Fed Policy Still a Huge Influence on Dollar
February 21, 2017
The dollar appreciated broadly after the three-day U.S. holiday weekend despite ongoing worries about U.S. policies and strong preliminary February purchasing manager survey results for Euroland and Japan. The prime dollar mover came from remarks by Philadelphia Fed President Harker that a rate increase is possible as soon as the FOMC’s March meeting.
Dollar overnight gains amount to 0.7% against the euro, Swissie and kiwi, 0.5% relative to the yen, 0.4% versus sterling and the Australian dollar, and 0.3% vis-a-vis the loonie.
Euroland’s composite and manufacturing PMI scores jumped 1.6 and 0.3 points to 70-month highs of 56.0 and 55.5, while the service-sector purchasing managers index printed at a 69-month high of 55.6, 2.9 points above January’s reading. The data suggest GDP expansion of about 0.6% this quarter. The German composite PMI, 56.1, was at a 34-month high but was exceeded by the French composite PMI score of 56.2, a 69-month high. Both German and French growth this quarter appear to be falling between 0.6% and 0.7%, not annualized.
Japan’s preliminary PMI in manufacturing advanced 0.8 points to a 35-month high of 53.5 and embodied record high business expectations. Order backlog are finally expanding again.
The Greek government agreed to terms with its creditors at the EU and IMF that will enable continuing aid and avert a debt crisis next quarter.
The Bank of England’s top economist warned that a possible upturn in investor expectations about the central bank rate would likely tighten U.K. credit conditions unduly.
The far-right candidate in France’s presidential elections, Le Pen, has widened her lead according to latest opinion polls. Although she still lacks enough support to put her over the top in the second round, momentum and time are on her side.
Among 10-year sovereign debt yields, there’s been a 32-basis point drop in Greece thanks to the aforementioned deal with creditors, but yields are up 5 basis points in Italy and Spain, 4 bps in France, and 3 bps in Germany and Britain. The 10-year Treasury futures yield is trading 4 bps higher at 2.45%.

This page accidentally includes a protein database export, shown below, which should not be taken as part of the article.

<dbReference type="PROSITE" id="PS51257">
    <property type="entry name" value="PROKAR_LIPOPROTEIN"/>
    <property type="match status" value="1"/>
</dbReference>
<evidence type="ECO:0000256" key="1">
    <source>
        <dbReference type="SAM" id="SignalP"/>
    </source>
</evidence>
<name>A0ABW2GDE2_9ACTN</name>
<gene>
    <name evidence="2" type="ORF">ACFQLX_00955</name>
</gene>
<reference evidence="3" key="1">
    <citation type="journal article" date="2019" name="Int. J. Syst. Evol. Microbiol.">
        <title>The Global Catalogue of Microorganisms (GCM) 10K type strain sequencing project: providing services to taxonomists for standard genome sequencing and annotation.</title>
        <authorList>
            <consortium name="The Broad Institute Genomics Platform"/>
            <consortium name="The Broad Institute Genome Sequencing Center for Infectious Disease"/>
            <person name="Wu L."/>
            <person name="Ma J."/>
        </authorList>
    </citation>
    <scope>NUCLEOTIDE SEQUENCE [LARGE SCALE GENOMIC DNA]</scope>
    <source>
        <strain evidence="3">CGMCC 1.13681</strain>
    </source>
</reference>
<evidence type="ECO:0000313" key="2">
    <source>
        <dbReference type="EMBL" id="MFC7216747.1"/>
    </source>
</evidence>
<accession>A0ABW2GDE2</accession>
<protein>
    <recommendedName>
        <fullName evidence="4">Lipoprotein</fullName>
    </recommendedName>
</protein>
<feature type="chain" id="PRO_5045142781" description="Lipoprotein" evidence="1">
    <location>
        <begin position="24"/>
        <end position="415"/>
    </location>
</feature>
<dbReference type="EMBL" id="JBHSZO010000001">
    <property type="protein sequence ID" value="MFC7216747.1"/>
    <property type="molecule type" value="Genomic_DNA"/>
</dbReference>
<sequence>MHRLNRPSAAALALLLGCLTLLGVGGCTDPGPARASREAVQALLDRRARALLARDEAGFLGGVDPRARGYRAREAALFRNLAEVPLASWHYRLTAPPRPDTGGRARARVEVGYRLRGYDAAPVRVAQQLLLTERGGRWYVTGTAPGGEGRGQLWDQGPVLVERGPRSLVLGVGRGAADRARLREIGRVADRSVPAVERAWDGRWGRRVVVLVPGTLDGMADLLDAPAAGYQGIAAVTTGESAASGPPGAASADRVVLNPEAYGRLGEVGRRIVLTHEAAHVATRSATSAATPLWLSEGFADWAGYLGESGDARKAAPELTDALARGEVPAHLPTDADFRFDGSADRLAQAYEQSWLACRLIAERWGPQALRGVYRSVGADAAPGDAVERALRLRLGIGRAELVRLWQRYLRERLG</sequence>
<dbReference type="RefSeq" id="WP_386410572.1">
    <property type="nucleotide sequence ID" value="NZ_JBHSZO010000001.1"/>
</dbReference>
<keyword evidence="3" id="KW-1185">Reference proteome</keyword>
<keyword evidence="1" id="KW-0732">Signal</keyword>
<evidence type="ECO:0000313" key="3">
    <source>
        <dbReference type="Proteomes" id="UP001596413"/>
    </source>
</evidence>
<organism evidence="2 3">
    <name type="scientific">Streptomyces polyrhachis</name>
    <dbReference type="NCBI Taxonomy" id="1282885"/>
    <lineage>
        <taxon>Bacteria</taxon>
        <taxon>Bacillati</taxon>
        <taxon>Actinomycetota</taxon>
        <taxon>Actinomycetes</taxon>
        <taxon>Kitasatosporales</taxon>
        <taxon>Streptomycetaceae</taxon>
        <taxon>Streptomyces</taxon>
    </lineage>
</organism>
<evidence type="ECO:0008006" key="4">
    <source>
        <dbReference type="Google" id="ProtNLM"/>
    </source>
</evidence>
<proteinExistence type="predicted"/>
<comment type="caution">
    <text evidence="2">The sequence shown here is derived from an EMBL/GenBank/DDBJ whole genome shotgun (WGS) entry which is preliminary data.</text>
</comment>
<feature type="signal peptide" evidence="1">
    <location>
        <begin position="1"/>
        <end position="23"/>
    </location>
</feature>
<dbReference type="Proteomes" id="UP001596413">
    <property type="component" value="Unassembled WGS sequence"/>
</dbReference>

Japan’s Nikkei rose 0.7%. Equities gained 0.9% in South Korea, 0.4% in China and India but slipped 0.5% in Hong Kong. Among European bourses, stocks have climbed 1.0% in Greece, 0.6% in Germany, 0.5% in Italy, 0.4% in Switzerland, and 0.3% in France. The British Ftse is down 0.1%, however.
WTI crude oil (+1.6%) and industrial metal prices are higher, whereas Comex gold is down 0.6%.
Japan’s all industry index fell 0.3% in December, trimming the 12-month increase to just 1.2%. The all-industry index, a supply-side proxy for GDP, rose 0.3% in the fourth quarter and 0.5% in 2016, matching its rise in 2015.
In the year to January, Japanese supermarket sales and department store sales respectively fell by 1.6% and 1.2%. Those were smaller than the 12-month drops in December.
Minutes from the last Reserve Bank of Australia policy meeting that made no change to the Official Cash Rate stressed that the interest rate may need to stay low for longer than imagined before because GDP has grown more slowly than assumed. Officials remain worried that any appreciation of the Australian dollar would complicate the ongoing economic adjustment away from reliance on mining sector investment.
Switzerland’s trade surplus almost doubled between December and January, reaching CHF 4.73 billion last month. Compared to a year earlier, imports fell 6.8%, while exports rose 2.3%. Swiss M3 money exceeded its year-earlier level by 2.9% in January.
The British public sector net surplus in January of GBP 9.4 billion excluding banking groups was the largest for the month of January in 17 years but still fell short of investor forecasts. The budget tends to be in surplus during January. The fiscal year to date running deficit of GBP 49.3 billion has been 21.6% less than a year earlier.
Revised French CPI data for January show inflation of 1.3%, double the 0.6% posted in December. The energy component exceeded a year earlier by 10.6%.
Irish consumer prices in January were 0.3% higher than a year earlier. Cyprus’s inflation rate was at 0.7% last month. Finnish seasonally adjusted unemployment of 8.6% was down 0.1 percentage point from 8.7%.
General McMaster has been chosen by President Trump to be his second national security adviser. He replaces Flynn, who lasted just 24 days in the role.
Copyright 2017, Larry Greenberg. All rights reserved. No secondary distribution without express permission.